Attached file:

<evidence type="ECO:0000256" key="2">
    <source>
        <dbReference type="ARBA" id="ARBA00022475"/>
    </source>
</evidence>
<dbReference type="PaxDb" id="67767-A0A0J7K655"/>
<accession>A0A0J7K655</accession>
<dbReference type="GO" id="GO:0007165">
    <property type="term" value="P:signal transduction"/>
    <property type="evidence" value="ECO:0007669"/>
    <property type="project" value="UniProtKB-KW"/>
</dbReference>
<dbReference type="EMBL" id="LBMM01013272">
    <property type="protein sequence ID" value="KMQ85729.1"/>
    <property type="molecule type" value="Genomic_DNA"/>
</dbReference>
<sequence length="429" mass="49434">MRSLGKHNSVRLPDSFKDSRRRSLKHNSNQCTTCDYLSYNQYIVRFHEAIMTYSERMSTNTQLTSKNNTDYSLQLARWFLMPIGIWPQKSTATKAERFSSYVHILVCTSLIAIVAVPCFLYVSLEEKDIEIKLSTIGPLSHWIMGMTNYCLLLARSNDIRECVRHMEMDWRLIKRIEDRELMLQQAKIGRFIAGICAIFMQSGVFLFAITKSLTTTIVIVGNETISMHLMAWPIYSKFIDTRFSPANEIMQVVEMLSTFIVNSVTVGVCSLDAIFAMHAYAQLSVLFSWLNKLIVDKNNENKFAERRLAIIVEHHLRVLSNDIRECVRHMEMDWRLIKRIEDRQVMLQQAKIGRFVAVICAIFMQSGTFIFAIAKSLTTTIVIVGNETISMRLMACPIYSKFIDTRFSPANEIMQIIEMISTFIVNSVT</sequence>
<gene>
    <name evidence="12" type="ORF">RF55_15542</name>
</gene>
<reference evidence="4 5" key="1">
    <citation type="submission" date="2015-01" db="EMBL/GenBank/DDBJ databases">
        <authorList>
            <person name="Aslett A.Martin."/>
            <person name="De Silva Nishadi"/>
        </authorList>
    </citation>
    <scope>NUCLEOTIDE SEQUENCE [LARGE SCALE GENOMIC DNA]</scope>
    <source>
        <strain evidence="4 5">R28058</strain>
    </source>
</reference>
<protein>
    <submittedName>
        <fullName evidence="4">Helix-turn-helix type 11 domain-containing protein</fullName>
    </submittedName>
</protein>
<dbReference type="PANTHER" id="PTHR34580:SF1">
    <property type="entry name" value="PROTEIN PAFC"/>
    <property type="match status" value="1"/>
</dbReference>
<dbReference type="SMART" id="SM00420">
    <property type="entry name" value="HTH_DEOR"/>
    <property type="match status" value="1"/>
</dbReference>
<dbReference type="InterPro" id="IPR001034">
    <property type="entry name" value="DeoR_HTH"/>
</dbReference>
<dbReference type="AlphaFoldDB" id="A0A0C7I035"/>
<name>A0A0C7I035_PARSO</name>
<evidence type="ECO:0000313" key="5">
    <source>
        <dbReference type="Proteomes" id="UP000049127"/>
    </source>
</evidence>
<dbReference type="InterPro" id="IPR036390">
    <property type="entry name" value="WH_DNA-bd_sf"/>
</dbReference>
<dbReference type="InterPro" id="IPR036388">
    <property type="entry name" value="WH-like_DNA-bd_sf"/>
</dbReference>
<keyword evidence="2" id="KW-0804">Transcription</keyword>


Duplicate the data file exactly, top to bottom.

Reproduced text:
<evidence type="ECO:0000256" key="2">
    <source>
        <dbReference type="ARBA" id="ARBA00022475"/>
    </source>
</evidence>
<dbReference type="PaxDb" id="67767-A0A0J7K655"/>
<accession>A0A0J7K655</accession>
<dbReference type="GO" id="GO:0007165">
    <property type="term" value="P:signal transduction"/>
    <property type="evidence" value="ECO:0007669"/>
    <property type="project" value="UniProtKB-KW"/>
</dbReference>
<dbReference type="EMBL" id="LBMM01013272">
    <property type="protein sequence ID" value="KMQ85729.1"/>
    <property type="molecule type" value="Genomic_DNA"/>
</dbReference>
<sequence length="429" mass="49434">MRSLGKHNSVRLPDSFKDSRRRSLKHNSNQCTTCDYLSYNQYIVRFHEAIMTYSERMSTNTQLTSKNNTDYSLQLARWFLMPIGIWPQKSTATKAERFSSYVHILVCTSLIAIVAVPCFLYVSLEEKDIEIKLSTIGPLSHWIMGMTNYCLLLARSNDIRECVRHMEMDWRLIKRIEDRELMLQQAKIGRFIAGICAIFMQSGVFLFAITKSLTTTIVIVGNETISMHLMAWPIYSKFIDTRFSPANEIMQVVEMLSTFIVNSVTVGVCSLDAIFAMHAYAQLSVLFSWLNKLIVDKNNENKFAERRLAIIVEHHLRVLSNDIRECVRHMEMDWRLIKRIEDRQVMLQQAKIGRFVAVICAIFMQSGTFIFAIAKSLTTTIVIVGNETISMRLMACPIYSKFIDTRFSPANEIMQIIEMISTFIVNSVT</sequence>
<gene>
    <name evidence="12" type="ORF">RF55_15542</name>
</gene>
<reference evidence="4 5" key="1">
    <citation type="submission" date="2015-01" db="EMBL/GenBank/DDBJ databases">
        <authorList>
            <person name="Aslett A.Martin."/>
            <person name="De Silva Nishadi"/>
        </authorList>
    </citation>
    <scope>NUCLEOTIDE SEQUENCE [LARGE SCALE GENOMIC DNA]</scope>
    <source>
        <strain evidence="4 5">R28058</strain>
    </source>
</reference>
<protein>
    <submittedName>
        <fullName evidence="4">Helix-turn-helix type 11 domain-containing protein</fullName>
    </submittedName>
</protein>
<dbReference type="PANTHER" id="PTHR34580:SF1">
    <property type="entry name" value="PROTEIN PAFC"/>
    <property type="match status" value="1"/>
</dbReference>
<dbReference type="SMART" id="SM00420">
    <property type="entry name" value="HTH_DEOR"/>
    <property type="match status" value="1"/>
</dbReference>
<dbReference type="InterPro" id="IPR001034">
    <property type="entry name" value="DeoR_HTH"/>
</dbReference>
<dbReference type="AlphaFoldDB" id="A0A0C7I035"/>
<name>A0A0C7I035_PARSO</name>
<evidence type="ECO:0000313" key="5">
    <source>
        <dbReference type="Proteomes" id="UP000049127"/>
    </source>
</evidence>
<dbReference type="InterPro" id="IPR036390">
    <property type="entry name" value="WH_DNA-bd_sf"/>
</dbReference>
<dbReference type="InterPro" id="IPR036388">
    <property type="entry name" value="WH-like_DNA-bd_sf"/>
</dbReference>
<keyword evidence="2" id="KW-0804">Transcription</keyword>